Limbo (PC) Review

This was a long time coming. Back in the day, Limbo was a 360 only title, and frankly one of a handful that was tempting me to buy the system. Still, at the time, it wasn't enough to get past my own personal rule to get a machine, so I simply could not play this game. Then something awesome happened. The game came out of PC and PS3. So how was it in this second shot at life? Let's find out.

Story: Limbo's story is VERY ambiguous. It never explains how or why anything is really happening. All you know is you are a boy who wakes up in the middle of a forest and before long, have to deal with traps, giant spiders, and various physics based puzzles to get out of it. Where are you going? Why? Who's waiting for you? Will we ever answer any of these questions? I don't think the game will ever answer properly. And the ending only lends itself to making these questions. There is no obvious answer as to what is going on or why.

That said, this isn't exactly a game that demands such things. Rather then rely on plot, this game relies on atmosphere to set the mood and keep the player interested in what as well as the challenge, but we will get to that in the next section.

Graphics: Limbo is not a complex looking game. Basically it looks like it is made of shadow puppets, complete with the light being unfocused around the edges of the screen and some shadows being held farther from the screen then others, making them not as pronounced. But the effect works. It carries the feel of being alone perfectly... and when you are not alone, the feel of the menace you can only guess at just as well.

And at the same time, this lets the game break this when it needs to with the effect of a sledgehammer. The first time you watch the shadow of something organic not die like a shadow puppet, but die like a creature you can only see the shadow of, it really can be disturbing. And it never really gets better since you are never shown it enough for it to become just something that happens. Few games can achieve this well. Limbo achieves it perfectly.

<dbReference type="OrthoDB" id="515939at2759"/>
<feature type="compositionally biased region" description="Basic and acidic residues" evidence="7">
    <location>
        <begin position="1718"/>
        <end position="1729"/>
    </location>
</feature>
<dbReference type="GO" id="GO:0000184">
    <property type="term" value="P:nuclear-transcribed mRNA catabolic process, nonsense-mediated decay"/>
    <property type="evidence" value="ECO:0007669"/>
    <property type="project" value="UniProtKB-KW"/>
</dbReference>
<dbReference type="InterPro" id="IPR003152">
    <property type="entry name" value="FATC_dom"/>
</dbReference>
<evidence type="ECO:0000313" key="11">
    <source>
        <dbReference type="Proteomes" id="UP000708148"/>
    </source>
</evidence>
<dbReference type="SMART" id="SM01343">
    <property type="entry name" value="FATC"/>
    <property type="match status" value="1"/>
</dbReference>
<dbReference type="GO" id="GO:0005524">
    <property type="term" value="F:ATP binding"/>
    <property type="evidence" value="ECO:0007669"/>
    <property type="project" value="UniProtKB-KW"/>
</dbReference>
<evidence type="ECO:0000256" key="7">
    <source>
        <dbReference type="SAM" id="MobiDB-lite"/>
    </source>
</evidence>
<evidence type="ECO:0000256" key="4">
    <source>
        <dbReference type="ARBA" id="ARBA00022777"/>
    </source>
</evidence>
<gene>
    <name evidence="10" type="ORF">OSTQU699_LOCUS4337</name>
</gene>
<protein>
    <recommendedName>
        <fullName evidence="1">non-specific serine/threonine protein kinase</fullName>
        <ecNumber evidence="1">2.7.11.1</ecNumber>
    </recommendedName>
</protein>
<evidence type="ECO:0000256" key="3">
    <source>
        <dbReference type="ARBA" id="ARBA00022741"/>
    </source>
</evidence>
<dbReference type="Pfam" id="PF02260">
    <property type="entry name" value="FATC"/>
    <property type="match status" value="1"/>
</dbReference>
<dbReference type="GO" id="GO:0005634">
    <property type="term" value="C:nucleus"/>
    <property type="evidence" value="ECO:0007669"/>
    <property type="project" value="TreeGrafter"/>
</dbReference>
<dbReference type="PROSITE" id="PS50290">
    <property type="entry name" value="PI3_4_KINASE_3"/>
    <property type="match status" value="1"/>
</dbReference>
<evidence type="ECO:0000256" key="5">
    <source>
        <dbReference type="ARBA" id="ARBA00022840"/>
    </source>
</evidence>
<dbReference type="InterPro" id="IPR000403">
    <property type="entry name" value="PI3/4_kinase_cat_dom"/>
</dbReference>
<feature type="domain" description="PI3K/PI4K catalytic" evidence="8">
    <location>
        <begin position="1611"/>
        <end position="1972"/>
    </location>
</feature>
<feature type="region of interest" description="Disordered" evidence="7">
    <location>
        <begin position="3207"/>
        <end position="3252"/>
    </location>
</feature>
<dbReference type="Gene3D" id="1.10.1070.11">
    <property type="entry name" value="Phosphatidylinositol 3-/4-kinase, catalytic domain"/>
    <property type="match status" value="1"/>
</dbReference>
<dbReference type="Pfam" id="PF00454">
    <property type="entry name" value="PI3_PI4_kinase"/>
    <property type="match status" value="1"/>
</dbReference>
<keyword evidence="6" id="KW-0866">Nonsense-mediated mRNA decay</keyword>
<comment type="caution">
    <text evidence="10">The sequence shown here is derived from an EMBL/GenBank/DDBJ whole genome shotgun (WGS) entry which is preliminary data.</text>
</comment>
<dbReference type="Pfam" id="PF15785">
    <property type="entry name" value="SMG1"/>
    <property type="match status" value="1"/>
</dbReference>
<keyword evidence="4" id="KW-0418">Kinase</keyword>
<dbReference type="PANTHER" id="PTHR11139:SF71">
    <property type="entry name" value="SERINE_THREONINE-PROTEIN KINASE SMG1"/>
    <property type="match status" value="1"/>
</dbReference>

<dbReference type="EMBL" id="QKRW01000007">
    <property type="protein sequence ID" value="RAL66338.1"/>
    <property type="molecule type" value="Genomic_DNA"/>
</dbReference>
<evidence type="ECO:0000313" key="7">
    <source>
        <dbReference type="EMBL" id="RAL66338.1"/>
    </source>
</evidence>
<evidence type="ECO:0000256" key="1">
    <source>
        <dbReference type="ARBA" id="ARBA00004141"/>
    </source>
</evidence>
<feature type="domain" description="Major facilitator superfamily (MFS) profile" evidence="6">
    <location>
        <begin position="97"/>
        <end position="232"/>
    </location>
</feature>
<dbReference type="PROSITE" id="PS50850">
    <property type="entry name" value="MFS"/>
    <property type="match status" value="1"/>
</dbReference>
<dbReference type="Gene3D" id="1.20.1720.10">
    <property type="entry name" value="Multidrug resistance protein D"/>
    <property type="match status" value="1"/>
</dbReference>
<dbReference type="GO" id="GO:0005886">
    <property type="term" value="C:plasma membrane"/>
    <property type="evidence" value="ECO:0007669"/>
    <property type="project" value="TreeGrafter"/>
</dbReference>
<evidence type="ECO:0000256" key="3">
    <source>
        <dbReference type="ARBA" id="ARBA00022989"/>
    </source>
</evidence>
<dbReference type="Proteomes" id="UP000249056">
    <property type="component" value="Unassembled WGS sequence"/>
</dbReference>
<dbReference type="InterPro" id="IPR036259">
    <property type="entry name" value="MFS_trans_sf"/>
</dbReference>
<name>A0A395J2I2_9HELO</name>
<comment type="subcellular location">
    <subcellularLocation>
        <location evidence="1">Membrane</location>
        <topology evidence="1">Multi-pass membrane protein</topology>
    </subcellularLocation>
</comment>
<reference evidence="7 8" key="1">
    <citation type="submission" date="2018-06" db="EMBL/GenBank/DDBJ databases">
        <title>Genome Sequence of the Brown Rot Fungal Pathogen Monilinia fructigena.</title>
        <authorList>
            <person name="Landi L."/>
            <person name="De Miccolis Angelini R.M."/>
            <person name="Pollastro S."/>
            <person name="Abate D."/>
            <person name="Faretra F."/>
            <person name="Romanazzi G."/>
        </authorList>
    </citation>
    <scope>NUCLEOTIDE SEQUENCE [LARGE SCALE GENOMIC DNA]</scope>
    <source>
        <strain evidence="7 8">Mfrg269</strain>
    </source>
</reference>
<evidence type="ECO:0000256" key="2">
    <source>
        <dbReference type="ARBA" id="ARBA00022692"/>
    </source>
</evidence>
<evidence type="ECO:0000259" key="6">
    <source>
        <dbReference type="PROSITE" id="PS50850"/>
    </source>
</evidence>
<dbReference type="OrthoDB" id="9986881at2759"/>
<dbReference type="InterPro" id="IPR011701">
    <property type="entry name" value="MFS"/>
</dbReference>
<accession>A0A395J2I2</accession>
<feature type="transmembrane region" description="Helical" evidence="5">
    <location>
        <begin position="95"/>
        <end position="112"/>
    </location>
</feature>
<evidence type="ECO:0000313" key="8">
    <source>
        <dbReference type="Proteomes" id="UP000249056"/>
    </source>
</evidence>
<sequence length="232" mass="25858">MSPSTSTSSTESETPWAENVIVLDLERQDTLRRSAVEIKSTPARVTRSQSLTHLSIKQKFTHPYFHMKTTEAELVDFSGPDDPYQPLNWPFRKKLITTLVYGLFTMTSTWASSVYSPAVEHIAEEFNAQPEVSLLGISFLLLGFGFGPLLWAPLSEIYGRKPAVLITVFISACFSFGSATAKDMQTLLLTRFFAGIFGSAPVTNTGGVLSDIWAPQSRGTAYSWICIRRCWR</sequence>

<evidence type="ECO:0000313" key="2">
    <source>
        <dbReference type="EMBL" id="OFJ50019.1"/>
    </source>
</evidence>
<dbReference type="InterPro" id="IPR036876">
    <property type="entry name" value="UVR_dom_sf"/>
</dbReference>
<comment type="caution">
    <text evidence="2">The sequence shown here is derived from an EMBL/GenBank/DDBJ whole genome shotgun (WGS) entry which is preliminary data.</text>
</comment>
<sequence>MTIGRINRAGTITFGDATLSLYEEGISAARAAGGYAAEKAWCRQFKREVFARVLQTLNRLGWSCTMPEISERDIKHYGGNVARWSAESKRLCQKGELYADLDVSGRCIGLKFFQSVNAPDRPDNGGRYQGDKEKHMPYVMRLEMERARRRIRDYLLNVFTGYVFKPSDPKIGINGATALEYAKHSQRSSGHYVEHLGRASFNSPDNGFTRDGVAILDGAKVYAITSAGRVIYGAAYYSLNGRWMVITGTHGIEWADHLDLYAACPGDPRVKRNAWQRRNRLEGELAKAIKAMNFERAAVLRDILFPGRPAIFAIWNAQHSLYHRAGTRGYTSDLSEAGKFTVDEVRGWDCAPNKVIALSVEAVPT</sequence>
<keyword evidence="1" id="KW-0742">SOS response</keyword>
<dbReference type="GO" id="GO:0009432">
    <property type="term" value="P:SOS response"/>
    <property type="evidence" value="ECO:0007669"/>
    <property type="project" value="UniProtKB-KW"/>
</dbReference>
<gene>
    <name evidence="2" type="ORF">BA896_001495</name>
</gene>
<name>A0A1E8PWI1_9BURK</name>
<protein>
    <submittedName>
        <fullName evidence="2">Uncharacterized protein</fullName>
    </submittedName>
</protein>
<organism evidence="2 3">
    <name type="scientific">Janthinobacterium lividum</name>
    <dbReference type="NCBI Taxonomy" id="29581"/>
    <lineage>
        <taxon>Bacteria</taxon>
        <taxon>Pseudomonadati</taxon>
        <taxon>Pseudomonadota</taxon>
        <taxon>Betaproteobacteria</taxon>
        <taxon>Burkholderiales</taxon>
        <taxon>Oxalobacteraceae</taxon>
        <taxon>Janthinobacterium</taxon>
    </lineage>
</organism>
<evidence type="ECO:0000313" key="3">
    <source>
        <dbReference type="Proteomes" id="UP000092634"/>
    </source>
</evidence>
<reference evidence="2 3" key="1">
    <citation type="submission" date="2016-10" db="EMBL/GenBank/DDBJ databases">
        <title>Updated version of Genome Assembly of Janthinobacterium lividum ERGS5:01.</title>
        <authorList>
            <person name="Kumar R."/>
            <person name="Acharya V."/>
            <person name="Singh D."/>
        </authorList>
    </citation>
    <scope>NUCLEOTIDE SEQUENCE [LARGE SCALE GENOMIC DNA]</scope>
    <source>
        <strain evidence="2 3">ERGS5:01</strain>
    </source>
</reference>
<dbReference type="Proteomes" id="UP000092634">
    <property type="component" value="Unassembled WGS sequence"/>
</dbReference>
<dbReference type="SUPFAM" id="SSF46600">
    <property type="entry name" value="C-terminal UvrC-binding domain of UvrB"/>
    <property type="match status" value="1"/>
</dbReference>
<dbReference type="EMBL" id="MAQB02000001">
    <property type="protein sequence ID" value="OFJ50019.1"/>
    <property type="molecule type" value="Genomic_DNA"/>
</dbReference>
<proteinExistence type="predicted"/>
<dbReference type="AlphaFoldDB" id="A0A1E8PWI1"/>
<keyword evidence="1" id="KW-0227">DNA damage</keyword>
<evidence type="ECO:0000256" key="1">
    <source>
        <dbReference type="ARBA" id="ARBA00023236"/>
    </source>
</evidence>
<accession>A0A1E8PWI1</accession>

Sound: Do not expect much of music in this game, it's virtually non-existent. But that seems to be part of the minimalist theme, and again plays right up to the game's strengths brilliantly. You will hear everything that happens in crystal clarity without the music to get in the way, letting the brutality of whatever happens take the full front and helping it hit home stronger then most "realistic" games ever could. From the snap of a trap as it catches you, to the thud of the spider stabbing with such force at the ground you feel the controller shake, everything is just pristine to leave you in the mood of the game... uneasy, and yet enraptured.

Gameplay: Being a 360 game originally, I decided to play this game with my 360 controller, and found the controls to be exceptionally simple. The analog stick moved me left or right while A and B were jump and use. In short, outside of a stick, this game could have played on an NES pad. But don't let this simplicity fool you. The game itself is tough and VERY unforgiving.

Earlier puzzles will have you breezing through as they are simply "jump this" or "move this so you can jump it and the next thing" slowly developing into more interesting and complex puzzles. Nor will you always be in full control. Later in the game, there are maggot-like things that will jump on your head and literally force you to move in a direction. You can still grab and jump, but any attempt to change direction will only slow you down or speed you up as the boy now fights for control of his body. Expect this game to challenge you... a lot.

The only fault I can come up with on this game is it's length. I'm usually very slow in playing a game as I love to take my time and see what it offers. I was done with Limbo in about 2 hours if Steam is to be believed. And when a game makes the original Portal look long, there is something to complain about there, especially when it's not designed to be beaten in one sitting.

Bugs: I honestly ran into no bugs during my time with Limbo. None at all. This is a very well crafted title.

Overall: Simply put, I loved this game and anyone with a sense of macob and who enjoys the occasional puzzler should probably pick it up. If it wasn't fantastic, I would tell you the $10 they want for it now is too much, just due to how short it is... but it is a masterpiece in it's own right. Get this when you get a chance.

Acquired through: Steam

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